How do you help the hopeless?
I worked within the charter program of the Teen Court from the time I was thirteen, until I was twenty-one, and for the last four of those years, I sat on the Board of Directors. That’s a lot of what kept me out of trouble, in that the kids who knew where to find the trouble weren’t inviting me to attend. And I was never brave, or bored enough to go looking for it beyond the public library, where I would go when I skipped school.
I’m lucky, though. I’ve always had a home, hot water, food, air conditioning, a car, gas for that car, parents who made me go to school (even if they weren’t aware I frequently left after going,) clothes, a bed to sleep in, and people who cared about me. I had first-world, white girl problems, which were very real to me, but which were had in the comfort of my own double bed, and cried out into all the pillows decorating it.
In an early episode of OITNB, Piper’s annoying mother comes to visit. She is complaining to another inmate who has had no visitors, and Nickie tells her she has no place to complain.
Piper: We all have our shit.
Nickie: Yeah, and some of it smells better than others.
Piper: You have no idea what my shit smells like!
Nickie: (leaning in and sniffing) It smells like Shalimar. Must have rubbed off when she hugged you.
It was a great scene, and there’s a lot of truth to it. We do all have our problems, but if you’re reading this, you’re several steps ahead of the woman in Haiti, who is living in a tent, trying to keep her family safe from the elements and physical harm. Or the girls stolen by Boko Haram. Or the family that just moved in to the shelter because they just couldn’t make ends meet.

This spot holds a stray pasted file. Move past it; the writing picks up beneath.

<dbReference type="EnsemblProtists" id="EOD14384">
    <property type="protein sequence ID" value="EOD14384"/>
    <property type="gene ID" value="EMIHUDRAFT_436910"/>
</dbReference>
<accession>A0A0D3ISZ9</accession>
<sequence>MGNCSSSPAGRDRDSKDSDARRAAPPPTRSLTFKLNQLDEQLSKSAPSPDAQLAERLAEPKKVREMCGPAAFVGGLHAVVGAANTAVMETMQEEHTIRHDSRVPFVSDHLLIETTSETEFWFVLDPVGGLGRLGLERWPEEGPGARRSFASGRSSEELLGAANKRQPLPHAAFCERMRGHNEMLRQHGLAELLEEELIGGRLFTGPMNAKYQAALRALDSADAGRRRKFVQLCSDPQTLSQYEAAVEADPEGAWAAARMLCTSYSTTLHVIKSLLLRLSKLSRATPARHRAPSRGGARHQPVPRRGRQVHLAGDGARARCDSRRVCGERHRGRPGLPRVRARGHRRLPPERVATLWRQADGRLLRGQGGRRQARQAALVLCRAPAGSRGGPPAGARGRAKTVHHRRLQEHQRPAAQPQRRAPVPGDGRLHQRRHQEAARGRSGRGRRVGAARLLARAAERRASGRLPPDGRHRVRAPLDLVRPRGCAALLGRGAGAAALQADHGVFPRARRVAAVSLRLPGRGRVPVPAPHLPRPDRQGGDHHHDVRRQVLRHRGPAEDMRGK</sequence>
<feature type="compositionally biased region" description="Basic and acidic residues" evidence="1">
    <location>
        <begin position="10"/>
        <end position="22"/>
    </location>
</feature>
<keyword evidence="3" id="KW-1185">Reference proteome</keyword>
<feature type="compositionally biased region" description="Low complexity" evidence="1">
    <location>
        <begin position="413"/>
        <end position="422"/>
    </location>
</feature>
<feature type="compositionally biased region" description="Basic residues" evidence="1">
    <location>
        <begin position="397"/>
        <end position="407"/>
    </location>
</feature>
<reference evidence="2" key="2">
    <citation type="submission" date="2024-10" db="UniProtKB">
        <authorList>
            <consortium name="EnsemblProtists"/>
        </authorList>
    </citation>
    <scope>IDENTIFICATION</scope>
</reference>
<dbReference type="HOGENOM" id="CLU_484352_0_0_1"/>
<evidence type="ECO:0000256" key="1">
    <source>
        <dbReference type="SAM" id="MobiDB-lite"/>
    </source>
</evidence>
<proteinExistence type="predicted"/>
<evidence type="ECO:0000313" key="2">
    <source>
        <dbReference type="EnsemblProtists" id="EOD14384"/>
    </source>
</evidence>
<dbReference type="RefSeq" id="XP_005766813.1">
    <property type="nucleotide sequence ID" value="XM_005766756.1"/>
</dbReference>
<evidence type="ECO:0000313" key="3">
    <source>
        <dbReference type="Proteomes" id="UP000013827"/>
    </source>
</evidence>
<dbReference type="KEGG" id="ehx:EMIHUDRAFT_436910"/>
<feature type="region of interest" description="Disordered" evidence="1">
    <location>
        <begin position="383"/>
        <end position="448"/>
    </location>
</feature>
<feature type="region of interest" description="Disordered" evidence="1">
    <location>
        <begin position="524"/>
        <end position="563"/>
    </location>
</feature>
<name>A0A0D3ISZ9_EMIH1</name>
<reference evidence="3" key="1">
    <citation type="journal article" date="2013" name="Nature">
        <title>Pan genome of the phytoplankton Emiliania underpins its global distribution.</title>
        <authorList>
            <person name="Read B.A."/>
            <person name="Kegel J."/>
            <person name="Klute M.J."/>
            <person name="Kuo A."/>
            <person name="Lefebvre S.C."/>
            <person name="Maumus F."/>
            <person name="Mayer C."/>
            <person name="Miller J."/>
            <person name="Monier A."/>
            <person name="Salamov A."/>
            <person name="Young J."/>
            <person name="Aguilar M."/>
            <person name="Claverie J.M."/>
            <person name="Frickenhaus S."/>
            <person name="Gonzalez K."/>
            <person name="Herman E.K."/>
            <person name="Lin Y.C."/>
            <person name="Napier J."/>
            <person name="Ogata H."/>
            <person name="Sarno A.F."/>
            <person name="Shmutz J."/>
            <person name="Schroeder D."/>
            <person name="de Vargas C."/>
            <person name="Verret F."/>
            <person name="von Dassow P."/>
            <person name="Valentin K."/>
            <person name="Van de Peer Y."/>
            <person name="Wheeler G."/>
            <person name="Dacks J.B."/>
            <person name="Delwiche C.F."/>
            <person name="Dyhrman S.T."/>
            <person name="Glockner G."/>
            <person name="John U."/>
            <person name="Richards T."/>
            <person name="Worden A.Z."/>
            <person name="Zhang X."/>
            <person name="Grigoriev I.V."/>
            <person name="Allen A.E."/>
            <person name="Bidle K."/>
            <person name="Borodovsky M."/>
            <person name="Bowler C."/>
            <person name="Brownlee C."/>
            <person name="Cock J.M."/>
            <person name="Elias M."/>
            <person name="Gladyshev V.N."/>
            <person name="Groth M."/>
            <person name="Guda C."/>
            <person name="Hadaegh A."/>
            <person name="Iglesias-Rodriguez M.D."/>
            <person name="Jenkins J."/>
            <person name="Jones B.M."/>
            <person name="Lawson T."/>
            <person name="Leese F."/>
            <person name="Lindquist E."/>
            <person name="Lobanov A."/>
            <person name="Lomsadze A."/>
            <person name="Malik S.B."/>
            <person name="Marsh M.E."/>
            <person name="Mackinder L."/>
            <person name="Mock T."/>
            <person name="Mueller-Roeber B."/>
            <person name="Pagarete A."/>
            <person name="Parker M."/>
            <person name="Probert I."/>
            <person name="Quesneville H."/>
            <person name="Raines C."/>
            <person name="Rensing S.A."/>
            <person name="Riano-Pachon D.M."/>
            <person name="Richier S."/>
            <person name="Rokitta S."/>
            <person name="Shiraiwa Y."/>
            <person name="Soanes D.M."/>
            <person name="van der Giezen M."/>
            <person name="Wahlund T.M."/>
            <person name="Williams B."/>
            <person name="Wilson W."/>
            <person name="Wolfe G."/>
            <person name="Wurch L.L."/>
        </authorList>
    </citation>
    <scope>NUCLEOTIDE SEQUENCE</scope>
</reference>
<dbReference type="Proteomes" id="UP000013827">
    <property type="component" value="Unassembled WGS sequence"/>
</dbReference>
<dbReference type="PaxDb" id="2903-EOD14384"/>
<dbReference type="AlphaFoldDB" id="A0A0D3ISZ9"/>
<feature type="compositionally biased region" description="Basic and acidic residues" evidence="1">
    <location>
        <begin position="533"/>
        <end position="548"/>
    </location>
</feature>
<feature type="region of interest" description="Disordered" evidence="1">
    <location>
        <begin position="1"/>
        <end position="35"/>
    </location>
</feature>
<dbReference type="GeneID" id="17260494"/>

I think we have to own our problems, and feel our tragedies, but we have to do so in perspective. Yes, I got a painful rejection letter back from an agent. But, I also have an education, the ability to write, and the wherewithal to send a submission in the first place. How many people out there would give an eye tooth just to know how to read? So, I can be sad that I was rejected, but no, I am not allowed to wallow and be depressed about it. I just need to write something better. Work harder.
And help someone else. Dear lord–just stop thinking about myself for five minutes.
Yeah, these are the deep thoughts I think while watching television. That’s what makes it good television–I’m forced to think.
Right now, I have to think about fixing my first-world, problematic white-girl hair, and hope I can get it to hold shape. If I’m asking people to buy a romance novel, I shouldn’t look like the Winter Soldier.
What I want it to look like:
What humidity does to it:
I went to two different high schools, so I get to celebrate two 25 year reunions this summer. I went to the first, last night.